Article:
World War I
Wartime elections meant a new class of voters: those in uniform. In Ontario, the franchise was extended to men who were not normally allowed to vote, including those under the age of twenty-one and members of the First Nations, provided they were serving in the military.
In this book, Sergeant Coleman of the Royal Canadian Regiment sought to augment the short time given to grenade training by providing practical hints on handling, arming, throwing, and making various kinds of bombs for use in trench warfare.
According to these regulations, medical requirements for volunteers to the CEF were fairly stringent. In practice, the need for manpower meant that many serious medical conditions were "overlooked".
In 1919, the members of London's Women's Canadian Club held a dinner for the returning 18th Battalion, just as they had done when the unit left London in 1914. Among the celebrities on hand were Sir Adam Beck and Hume Cronyn, MP.
This booklet, written with the benefit of three years of experience with trench warfare, covered everything from gas discipline to rum rations.
This training manual stressed that effective bayonet fighting required "Good Direction, Strength and Quickness, during a state of wild excitement and probably physical exhaustion."
Just a few months before the attack on Vimy Ridge, Canadian Corps commander Lord Byng showed as much interest in the comfort of his soldiers as he did in tactics - and encouraged his officers to do the same.
To prepare people to support the last Victory Loan, organizers in Nova Scotia outlined how their previous investments had been spent.
Harry Catling, a thirteen-year veteran of the British Army, left Canada for England as a reservist as soon as the First World War began, returned to Canada when his term of service expired in 1916, and promptly enlisted in the Canadian Army Service Corps in Toronto.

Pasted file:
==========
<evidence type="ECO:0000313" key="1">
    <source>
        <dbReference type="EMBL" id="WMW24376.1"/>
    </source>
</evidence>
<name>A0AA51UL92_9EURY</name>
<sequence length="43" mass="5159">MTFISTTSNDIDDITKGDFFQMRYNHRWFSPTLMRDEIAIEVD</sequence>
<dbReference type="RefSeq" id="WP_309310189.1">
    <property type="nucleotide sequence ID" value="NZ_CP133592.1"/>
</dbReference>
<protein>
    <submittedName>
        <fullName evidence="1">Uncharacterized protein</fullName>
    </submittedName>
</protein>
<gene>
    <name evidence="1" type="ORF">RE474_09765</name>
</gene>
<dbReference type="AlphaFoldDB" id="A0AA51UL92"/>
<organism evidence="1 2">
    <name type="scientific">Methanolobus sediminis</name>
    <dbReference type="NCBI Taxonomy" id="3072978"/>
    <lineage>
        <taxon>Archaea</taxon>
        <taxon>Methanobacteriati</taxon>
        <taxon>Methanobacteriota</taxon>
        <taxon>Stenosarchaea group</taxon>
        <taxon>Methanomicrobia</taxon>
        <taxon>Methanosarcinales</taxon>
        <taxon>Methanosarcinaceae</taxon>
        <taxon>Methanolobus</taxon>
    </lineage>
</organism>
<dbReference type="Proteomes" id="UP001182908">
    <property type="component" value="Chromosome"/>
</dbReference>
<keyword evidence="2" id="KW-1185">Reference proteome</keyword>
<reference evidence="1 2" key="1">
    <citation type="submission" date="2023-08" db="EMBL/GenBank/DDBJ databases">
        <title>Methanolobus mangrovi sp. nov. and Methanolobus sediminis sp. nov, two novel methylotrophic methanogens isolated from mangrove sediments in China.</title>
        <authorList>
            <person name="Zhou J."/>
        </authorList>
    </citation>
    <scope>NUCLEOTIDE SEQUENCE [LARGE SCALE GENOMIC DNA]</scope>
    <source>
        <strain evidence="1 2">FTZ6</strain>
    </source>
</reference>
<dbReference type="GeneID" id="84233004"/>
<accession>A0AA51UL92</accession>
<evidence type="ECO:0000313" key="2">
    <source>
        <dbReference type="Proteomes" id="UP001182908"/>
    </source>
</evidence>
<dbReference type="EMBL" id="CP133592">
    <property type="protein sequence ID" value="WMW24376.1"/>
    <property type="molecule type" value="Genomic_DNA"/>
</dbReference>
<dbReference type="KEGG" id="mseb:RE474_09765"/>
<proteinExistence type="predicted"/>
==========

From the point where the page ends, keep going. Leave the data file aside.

This concert, typical of wartime patriotic events, featured musical selections from local artists and one of the city's military bands and a lecture entitled "On land and sea, with our veterans."
John McCrae's famous poem inspired countless responses, including this one by R.W. Lillard, reprinted in a leaflet distributed at an exhibition of captured war trophies in Philadelphia, Pennsylvania.
To assist ex-soldiers in finding work, the federal government provided introduction cards to be given to prospective employers. Henry Royle of Vancouver was interested in resuming his prewar trade: tailoring.
Frank Elvin of Guelph, Ontario, was not yet twenty years old when he went missing in action in the last stages of the Battle of the Somme in October 1916. The date on the card likely refers to the date that official notification reached his family.
In this amusing souvenir program, officer of the Canadian Machine Gun Corps used their wartime experiences as a source of humour.
Established in 1922, the Regina Soldiers Cemetery held the remains of over 300 men and women - guarded by two German field guns captured in battle.
This handy booklet contained instructions on how to make items for Canadians uniform, but also how to mail them and which charitable organizations were responsible for various activities.
This booklet stressed that money generated in the 1917 Victory Loan campaign would only be spent for war purposes, and would only be spent in Canada.
Already nearly fifty years of age when he enlisted in the 193rd Battalion, Stanley Fullerton of Amherst, Nova Scotia, was plagued by ill health while in uniform and never got closer to the front than England.
Nova Scotian John Bradford served as a conducting officer during the First World War, but his poetry turned to more unusual subjects, such as Armenian refugees and the story of a horse that was killed in action at the front.